At the annual IT Summit, there were multiple high-interest sessions that drew in a crowd of IT professionals. One of those sessions was on User-Driven Service Improvements.
In IT, a healthy portion of time is spent assessing products, processes, new developments and technology, and identifying opportunity for improvement. All these conversations are important, but more importantly, it’s necessary to understand what is being done with all of this feedback received by the IT staff, stakeholders, and the general university population.
Maysoon Eshelman, Executive Director of Campus IT Partnerships, is focused on evaluating feedback and incorporating it into various projects to help make the user experience as human-focused and easy as possible. She recognizes that several projects and migrations are in addition to peoples’ day-to-day jobs and responsibilities, so to have the greatest success rate and adoption rate of services, addressing issues and feedback is a necessary component.
“Your feedback matters. We hear you,” stated Eshelman. “We may not be able to act on everything that you give us, but it’s important that you know how impactful your participation is and how it drives UITS Services.”
An example of turning feedback into change is CatNet 2.0 and the evolution of the service. CatNet 2.0 is the university's secure Microsoft Active Directory service. It is a great, secure, active directory, but like other services, there were early flaws. Some of these frustrations, voiced by users, included difficulty accessing due to a required fingerprint screening and the process of getting a Predictive Analytics World (PAW) taking 6-8 months. The team learned that the PAW was not a necessary step for those who do not do high-level work in CatNet 2.0, and from a process perspective, there was difficulty for users to in understand how to get into CatNet and understanding the right path and person to go through.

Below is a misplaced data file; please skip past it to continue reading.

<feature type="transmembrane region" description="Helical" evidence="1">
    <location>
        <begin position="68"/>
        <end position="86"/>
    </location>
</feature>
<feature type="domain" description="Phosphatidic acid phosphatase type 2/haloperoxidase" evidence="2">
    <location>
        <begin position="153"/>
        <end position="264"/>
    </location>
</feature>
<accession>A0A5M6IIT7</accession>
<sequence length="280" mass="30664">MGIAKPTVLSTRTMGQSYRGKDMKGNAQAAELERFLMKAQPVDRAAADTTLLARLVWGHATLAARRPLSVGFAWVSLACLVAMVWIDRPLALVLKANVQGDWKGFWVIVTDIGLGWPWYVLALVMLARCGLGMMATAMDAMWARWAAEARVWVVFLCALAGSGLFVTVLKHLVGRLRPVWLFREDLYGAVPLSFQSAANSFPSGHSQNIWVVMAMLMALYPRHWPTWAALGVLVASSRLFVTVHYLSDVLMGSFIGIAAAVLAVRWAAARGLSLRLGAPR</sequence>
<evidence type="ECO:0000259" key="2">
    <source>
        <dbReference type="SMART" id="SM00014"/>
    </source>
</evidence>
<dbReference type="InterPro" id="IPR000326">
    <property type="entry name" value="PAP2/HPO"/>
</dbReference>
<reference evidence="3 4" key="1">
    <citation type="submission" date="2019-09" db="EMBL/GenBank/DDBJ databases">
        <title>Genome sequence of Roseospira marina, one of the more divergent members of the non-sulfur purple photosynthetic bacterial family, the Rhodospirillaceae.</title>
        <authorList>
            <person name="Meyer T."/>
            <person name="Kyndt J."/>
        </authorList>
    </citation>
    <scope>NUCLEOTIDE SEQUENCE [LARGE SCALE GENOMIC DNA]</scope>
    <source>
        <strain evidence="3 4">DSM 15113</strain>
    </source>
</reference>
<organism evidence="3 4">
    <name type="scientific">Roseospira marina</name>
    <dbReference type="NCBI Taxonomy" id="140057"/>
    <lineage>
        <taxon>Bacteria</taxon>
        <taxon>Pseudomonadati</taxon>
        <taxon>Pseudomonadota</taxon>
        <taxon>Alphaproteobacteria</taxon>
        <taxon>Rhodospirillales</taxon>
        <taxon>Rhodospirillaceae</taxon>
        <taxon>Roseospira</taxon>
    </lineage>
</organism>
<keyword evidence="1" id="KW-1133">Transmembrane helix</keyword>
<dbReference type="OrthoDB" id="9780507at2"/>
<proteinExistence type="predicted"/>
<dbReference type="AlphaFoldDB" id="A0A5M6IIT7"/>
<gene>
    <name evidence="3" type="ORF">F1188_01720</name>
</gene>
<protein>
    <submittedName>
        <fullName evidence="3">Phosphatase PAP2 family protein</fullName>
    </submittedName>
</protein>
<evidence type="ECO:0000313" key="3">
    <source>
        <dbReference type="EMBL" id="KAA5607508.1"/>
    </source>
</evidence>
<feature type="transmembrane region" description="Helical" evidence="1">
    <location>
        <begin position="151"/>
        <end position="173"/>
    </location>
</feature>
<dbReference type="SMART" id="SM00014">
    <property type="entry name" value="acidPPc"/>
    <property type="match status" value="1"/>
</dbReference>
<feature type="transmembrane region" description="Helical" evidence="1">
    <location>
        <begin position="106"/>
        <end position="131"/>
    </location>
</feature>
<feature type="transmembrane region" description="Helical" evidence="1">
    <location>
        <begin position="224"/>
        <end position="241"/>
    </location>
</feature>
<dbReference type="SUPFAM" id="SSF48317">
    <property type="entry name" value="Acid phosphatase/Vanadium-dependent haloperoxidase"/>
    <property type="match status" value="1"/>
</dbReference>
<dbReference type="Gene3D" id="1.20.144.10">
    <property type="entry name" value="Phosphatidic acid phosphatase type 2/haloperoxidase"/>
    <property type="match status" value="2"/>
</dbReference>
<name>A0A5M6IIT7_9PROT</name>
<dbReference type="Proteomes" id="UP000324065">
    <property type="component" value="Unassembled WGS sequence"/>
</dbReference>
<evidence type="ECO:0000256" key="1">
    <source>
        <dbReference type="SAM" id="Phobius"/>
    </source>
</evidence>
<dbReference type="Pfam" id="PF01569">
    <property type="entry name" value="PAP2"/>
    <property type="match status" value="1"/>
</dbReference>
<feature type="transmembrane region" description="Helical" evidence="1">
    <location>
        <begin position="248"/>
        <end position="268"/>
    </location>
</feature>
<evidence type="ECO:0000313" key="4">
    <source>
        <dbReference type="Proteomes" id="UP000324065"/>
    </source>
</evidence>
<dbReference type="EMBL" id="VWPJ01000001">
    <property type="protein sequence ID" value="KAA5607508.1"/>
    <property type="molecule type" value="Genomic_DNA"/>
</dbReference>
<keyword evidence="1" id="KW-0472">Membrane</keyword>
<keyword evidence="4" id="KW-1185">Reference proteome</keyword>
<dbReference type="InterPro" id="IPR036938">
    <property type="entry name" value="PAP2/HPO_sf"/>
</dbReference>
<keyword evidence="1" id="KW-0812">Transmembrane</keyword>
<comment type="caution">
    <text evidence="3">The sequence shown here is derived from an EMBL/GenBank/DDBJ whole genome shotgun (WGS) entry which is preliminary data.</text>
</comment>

This feedback was important to allow for the project team to implement CatNet successfully, and with the open dialogue and transparency from users, multiple changes were made.
- The required fingerprint proved to be an unnecessary extra step and was removed.
- The complication with PAW was addressed. A case was made to fund PAWs and stop charging units for them, streamlining the process to allow for a turnaround time of 1-2 weeks, reducing wait time.
- For those who don’t require highly secured laptop access the need for PAW was removed.
- Taking into account the frustrations and feedback received, several common tasks were automated in ServiceNow, eliminating the need for a PAW for a lot of people. These automations include:
- Automated creation of Exchange Distribution Groups
- Automated actions for Exchange(mail) accounts – Department and Service accounts
- Automated creation of Microsoft Teams
- Automated actions for computer objects
For those who felt it was unclear where to start with CatNet 2.0, steps were taken to make the transition seamless and easy. A dedicated “MS Team” was created and a weekly work group meeting was added to provide a singular place for resources and community outreach. A project manager was assigned and regularly worked with campus units to ensure a smooth transition.